P.S. The ex-husband of my friend, legendary singer Leslie Knauer (see LINK*) is the photographer in question who immortalized Marcel Duchamp posing with a young Ms. Babitz, naked, both playing chess at an art museum. This cultural godhead image can still be purchased from its maker or at the Robert Berman Gallery, Santa Monica, see LINK** .

Thursday, January 17, 2019


Can you see who this is? You knew what she looked like when she was dressed to the nines, fancy, beautiful, retro. This screen capture isn't indicative of bad times or exploitation, just security tapes of an artist looking in a mirror, alone with herself for better or worse. It was the one travail she couldn't handle, and proved lethal. 
It might have been a more apropos graphic to promote the 2015 documentary "Amy" directed by Asif Kapadia. The world's rarest orchids cannot survive even a cocooned hothouse without care 24/7, such is their bargain. She should have had it since, as Tony Bennett reminded us in the film, she was that important. And yes, it could have been possible. The too far gone insane and truly evil seem to be immune, but others can saved by the right experts. A physician friend reminds me that drug and alcohol addiction are harder to cure than cancer, but herein, no one in her immediate familial relationships pushed hard for medical care.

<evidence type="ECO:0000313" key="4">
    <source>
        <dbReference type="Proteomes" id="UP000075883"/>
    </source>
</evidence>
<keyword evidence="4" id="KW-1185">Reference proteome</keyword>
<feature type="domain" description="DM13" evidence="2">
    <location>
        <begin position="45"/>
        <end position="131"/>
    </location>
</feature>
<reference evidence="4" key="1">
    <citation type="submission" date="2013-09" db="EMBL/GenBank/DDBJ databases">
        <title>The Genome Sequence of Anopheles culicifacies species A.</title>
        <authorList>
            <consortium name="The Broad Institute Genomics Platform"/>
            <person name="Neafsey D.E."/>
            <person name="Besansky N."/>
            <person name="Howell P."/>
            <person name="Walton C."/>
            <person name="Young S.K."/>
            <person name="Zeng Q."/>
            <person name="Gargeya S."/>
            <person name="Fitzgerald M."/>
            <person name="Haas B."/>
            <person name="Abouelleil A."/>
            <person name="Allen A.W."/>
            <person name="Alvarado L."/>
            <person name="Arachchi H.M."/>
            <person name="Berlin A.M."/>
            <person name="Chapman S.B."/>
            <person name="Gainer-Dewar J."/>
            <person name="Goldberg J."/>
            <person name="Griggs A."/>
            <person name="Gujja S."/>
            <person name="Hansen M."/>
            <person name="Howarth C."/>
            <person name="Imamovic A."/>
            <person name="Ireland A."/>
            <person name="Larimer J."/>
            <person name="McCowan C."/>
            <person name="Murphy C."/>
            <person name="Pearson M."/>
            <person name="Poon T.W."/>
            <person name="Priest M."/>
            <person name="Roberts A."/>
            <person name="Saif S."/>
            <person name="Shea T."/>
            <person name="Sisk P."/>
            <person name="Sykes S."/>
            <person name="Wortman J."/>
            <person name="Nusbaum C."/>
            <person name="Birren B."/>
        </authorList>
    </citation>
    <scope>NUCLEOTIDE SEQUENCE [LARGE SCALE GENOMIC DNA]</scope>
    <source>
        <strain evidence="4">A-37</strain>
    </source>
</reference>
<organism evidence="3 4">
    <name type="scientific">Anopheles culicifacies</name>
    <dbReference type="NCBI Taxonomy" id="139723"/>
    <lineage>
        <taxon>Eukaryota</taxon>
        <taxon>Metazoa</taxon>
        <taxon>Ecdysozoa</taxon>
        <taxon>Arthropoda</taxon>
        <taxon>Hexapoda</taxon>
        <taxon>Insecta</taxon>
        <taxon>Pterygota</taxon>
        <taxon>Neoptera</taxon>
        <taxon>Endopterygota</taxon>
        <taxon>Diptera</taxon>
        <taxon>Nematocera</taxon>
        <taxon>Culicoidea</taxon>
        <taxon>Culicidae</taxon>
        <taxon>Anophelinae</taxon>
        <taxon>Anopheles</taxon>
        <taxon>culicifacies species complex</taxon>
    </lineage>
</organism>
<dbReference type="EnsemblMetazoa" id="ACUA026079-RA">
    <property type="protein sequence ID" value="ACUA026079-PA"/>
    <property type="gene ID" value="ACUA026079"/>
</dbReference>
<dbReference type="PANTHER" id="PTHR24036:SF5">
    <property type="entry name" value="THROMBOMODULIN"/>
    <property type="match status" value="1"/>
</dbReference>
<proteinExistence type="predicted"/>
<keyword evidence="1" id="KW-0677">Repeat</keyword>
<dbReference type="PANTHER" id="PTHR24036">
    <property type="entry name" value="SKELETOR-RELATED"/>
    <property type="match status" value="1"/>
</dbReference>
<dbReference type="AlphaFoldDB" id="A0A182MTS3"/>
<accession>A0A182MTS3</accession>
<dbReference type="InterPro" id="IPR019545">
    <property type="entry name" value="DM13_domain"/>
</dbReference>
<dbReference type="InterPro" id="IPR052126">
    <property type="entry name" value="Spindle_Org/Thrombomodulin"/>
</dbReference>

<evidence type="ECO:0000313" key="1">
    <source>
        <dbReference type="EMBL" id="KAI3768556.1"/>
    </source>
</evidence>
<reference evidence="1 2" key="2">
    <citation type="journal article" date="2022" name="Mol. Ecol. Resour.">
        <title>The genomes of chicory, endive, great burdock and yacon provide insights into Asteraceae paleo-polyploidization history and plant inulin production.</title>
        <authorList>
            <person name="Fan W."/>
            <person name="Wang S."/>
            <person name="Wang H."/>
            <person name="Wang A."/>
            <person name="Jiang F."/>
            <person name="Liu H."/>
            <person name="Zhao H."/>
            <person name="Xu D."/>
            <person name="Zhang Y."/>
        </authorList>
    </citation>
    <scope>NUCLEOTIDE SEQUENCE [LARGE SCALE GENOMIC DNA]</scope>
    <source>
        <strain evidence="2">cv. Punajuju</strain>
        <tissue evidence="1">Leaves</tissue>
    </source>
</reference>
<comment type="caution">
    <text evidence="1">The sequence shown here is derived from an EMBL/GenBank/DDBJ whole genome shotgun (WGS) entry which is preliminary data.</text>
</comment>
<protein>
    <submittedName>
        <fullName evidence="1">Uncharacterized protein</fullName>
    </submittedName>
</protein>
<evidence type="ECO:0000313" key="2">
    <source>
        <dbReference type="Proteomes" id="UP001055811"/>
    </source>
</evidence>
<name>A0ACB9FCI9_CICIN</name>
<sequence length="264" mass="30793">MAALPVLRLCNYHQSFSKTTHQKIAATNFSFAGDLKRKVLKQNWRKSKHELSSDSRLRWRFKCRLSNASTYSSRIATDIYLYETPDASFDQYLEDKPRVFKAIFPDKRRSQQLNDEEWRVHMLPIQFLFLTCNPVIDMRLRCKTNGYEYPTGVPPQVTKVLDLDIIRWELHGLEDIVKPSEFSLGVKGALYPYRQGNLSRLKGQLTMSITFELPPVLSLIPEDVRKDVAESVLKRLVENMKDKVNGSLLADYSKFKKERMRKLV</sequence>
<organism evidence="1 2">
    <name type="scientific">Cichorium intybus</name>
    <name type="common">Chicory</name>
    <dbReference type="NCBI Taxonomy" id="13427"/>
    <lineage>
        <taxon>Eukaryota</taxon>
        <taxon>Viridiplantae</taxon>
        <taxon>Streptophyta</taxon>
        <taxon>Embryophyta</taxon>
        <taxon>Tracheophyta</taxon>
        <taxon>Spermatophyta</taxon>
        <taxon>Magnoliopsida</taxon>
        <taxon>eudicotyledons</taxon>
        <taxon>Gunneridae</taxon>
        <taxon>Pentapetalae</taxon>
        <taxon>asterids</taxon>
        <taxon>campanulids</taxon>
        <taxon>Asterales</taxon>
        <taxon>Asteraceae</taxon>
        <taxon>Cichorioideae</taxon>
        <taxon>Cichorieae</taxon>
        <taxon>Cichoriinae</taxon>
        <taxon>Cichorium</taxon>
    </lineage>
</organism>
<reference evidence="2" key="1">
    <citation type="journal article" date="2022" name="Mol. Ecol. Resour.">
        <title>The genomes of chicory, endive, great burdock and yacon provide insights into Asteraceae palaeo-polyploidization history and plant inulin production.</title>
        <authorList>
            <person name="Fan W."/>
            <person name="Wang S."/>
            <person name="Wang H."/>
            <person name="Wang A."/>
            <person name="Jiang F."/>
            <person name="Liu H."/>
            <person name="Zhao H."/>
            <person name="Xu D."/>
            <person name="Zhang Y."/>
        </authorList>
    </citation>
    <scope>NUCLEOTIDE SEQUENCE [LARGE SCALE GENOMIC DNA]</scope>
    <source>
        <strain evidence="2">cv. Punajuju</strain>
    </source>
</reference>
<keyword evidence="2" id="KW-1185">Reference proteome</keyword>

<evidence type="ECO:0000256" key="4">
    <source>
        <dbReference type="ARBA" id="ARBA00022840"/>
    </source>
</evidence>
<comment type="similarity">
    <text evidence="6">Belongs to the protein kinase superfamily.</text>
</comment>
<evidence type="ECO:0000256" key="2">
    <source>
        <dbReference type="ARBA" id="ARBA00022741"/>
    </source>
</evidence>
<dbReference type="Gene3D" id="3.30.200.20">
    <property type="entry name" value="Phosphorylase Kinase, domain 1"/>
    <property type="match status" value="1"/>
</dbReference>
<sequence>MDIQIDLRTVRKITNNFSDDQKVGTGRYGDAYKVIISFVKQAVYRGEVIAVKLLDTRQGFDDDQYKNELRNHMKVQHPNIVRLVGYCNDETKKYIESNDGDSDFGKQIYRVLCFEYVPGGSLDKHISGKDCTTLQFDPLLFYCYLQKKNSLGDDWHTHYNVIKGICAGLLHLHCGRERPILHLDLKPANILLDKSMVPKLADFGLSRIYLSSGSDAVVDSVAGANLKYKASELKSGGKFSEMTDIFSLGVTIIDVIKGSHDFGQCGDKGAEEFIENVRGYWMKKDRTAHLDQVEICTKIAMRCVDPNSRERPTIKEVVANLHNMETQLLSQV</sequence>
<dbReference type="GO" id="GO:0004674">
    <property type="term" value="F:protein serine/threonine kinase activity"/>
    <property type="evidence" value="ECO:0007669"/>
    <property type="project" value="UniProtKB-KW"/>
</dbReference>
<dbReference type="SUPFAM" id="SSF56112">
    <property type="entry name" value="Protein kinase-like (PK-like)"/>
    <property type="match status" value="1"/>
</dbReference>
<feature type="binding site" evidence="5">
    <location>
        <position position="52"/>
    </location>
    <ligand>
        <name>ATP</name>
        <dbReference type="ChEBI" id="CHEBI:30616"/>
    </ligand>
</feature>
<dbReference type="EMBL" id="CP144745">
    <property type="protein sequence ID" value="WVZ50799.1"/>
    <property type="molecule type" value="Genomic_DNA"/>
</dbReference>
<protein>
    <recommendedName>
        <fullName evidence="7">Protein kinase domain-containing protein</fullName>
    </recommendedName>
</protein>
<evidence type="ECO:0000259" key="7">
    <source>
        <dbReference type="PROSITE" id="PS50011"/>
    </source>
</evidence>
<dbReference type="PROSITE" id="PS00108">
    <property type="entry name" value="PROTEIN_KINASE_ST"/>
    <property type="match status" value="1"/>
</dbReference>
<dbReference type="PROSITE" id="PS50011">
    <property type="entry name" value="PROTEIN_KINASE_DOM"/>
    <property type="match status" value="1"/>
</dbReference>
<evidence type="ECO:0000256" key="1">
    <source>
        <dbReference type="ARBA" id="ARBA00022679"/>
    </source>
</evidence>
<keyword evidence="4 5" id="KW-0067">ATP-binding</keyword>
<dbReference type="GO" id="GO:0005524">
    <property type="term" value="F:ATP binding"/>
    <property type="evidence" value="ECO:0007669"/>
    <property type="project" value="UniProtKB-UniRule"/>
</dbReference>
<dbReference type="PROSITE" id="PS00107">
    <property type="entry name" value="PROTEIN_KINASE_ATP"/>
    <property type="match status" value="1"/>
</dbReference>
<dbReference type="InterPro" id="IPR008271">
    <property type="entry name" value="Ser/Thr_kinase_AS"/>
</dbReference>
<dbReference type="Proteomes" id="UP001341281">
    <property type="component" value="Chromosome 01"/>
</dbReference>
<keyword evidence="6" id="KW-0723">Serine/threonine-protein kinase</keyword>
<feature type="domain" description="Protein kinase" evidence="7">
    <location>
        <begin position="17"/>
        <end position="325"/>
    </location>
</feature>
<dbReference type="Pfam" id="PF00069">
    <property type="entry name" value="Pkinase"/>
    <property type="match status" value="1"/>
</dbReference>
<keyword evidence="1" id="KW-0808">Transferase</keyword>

Note that the anomalous greatness is taken for granted, and all that's left for discussion is her medical/psychological plight. Explanation: not in the film, but dead on, author Nick Coleman's phrasing of Amy Winehouse's "...terrible, bone-eating pain that is always the result of too much compulsion;" i.e., the very template for superiority in the arts.